Plans to lengthen the school day at eight low-income middle schools are now hanging in the balance because of a squabble between city and state officials.

With a little more than four weeks before the school year starts, the schools counting on nearly $8 million in “extended learning time” grants have been told the money is in danger of being withheld because the city’s application didn’t comply with state contracting rules.

The city was one of 25 districts across the state that applied in October to lengthen the year at low-income schools by 25 percent, and was awarded $7.6 million last month.

Many of the city schools set to receive the funds, such as M.S. 223 in the Bronx and I.S. 340 in Brooklyn, lengthened the day for sixth graders last year by two and a half hours as part of a pilot with the city’s Middle School Quality Initiative and were planning to expand those programs. Another school, I.S. 77 in Queens, wasn’t part of the MSQI pilot, but had extended its day for some students by 40 minutes in the morning.

The uncertainty has frustrated officials who hoped that by now they would have been able to start planning for longer days when the school year begins Sept. 4.

“This is a great opportunity for a huge amount of funding, and it’s going to be hard to try to do this in two weeks in August,” said an official from a school set to receive some of the funds.

The funding hold-up is the latest in a string of issues that has plagued Gov. Andrew Cuomo’s touted competitive education grants. Cuomo first floated extended learning time in a speech 19 months ago that laid out his 2013 budget priorities for the year.

Capital New York reported last week that just two winning districts statewide had concrete plans for implementing extended learning time models in their schools, while two other districts were considering dropping out entirely, citing the limited time they had to implement the programs.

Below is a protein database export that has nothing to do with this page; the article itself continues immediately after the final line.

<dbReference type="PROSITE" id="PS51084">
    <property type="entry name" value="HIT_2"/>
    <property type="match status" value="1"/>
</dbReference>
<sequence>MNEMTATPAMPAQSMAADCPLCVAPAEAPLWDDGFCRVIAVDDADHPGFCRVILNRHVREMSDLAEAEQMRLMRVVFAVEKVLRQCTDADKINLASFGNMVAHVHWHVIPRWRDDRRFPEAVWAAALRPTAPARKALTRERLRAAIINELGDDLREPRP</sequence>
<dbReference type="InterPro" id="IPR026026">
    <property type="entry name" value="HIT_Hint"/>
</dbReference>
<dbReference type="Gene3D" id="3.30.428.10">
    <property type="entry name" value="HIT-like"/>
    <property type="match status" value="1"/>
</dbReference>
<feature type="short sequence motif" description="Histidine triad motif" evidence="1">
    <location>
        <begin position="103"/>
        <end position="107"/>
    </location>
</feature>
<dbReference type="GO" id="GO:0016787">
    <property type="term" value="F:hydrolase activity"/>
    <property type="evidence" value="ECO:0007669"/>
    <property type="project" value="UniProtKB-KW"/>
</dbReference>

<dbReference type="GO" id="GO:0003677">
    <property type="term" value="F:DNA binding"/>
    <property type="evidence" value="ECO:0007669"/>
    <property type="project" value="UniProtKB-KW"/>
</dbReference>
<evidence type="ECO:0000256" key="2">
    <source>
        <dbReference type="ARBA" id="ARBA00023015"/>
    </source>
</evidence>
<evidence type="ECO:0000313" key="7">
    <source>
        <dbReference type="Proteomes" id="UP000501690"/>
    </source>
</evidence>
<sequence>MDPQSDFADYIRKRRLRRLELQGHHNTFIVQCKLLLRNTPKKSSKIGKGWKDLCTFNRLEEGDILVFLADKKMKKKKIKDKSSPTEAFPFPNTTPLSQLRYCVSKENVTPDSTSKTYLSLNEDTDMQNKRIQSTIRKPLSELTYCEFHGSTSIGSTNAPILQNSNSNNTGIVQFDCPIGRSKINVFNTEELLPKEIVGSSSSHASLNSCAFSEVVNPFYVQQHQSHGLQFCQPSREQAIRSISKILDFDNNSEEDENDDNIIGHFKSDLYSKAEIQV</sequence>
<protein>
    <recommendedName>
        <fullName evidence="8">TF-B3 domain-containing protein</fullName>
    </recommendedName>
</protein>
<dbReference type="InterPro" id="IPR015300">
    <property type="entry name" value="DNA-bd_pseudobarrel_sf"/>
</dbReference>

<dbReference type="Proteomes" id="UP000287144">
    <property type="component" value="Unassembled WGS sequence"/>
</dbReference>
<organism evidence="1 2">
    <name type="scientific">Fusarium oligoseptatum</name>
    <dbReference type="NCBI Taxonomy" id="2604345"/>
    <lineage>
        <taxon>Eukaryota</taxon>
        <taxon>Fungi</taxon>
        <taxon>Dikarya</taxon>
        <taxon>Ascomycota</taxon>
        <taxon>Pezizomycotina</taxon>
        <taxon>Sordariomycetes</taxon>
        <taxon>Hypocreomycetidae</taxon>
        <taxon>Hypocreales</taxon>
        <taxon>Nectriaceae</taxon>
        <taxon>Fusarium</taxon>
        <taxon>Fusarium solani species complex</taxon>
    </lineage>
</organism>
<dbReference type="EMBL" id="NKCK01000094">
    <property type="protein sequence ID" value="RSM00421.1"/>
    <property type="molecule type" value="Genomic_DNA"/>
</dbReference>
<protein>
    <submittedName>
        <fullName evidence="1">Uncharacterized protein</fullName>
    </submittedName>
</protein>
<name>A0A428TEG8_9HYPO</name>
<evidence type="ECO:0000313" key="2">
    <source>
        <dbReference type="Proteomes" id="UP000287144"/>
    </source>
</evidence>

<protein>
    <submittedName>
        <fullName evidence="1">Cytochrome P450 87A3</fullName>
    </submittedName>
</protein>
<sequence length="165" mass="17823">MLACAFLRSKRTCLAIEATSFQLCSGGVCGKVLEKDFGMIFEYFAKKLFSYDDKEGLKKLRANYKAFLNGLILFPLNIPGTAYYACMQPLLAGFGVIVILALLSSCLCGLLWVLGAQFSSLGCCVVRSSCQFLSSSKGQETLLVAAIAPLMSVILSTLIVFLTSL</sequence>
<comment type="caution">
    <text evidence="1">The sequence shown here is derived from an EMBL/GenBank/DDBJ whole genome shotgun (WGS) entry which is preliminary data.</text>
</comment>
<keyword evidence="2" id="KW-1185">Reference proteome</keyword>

With the school year a month away, city schools are still eager to get started, said Chris Caruso, vice president at The After School Corporation, one of three nonprofits picked by the city to help implement the grants this year.

“I know that the schools are anxious and from what I hear there continues to be optimism that this will get resolved,” Caruso said.

City education officials said the hang-up was because of a disagreement over a state law that’s meant to ensure that minority or woman-owned businesses are given an equal opportunity in state-funded contracts or grants. The city says the law doesn’t apply to the department in this case and is seeking a waiver, while officials for Cuomo have insisted that any applications for state-funded grants must comply.

“In other words, the State selected us as a district grant recipient even though the proposal as submitted did not meet the expectations required,” Christina Fuentes, who directs the city’s Middle School Quality Initiative, wrote in an email to principals and nonprofits who were part of the application on Tuesday.

Fuentes said the department was ready to start a fight over the matter.

“We are currently working with our legal department and aligning our interests with political entities to try to get over this impasse,” Fuentes wrote.

Representatives for both the governor’s office and the State Education Department refuted Fuentes’ concerns and said the city’s grant was not being withheld. They would not confirm if the city’s application complied with state procurement laws and said the money had not been disbursed yet because the grant process wasn’t complete.

After Chalkbeat obtained a copy of the email and followed up with questions to the city department’s press office, a spokeswoman downplayed any disagreement and said the issue was headed toward an amicable settlement.  She said that the city was working with the governor’s office to comply with the state’s Minority/Woman-owned Business Enterprise law.

“The DOE is finalizing a robust [Minority and Women Business Enterprises] plan, and we are working towards fuller MWBE participation in the coming year to ensure we receive this critical funding,” said the spokeswoman, Devora Kaye. “We are examining ways we can support schools and programs this upcoming year, in case there is a delay in funding.”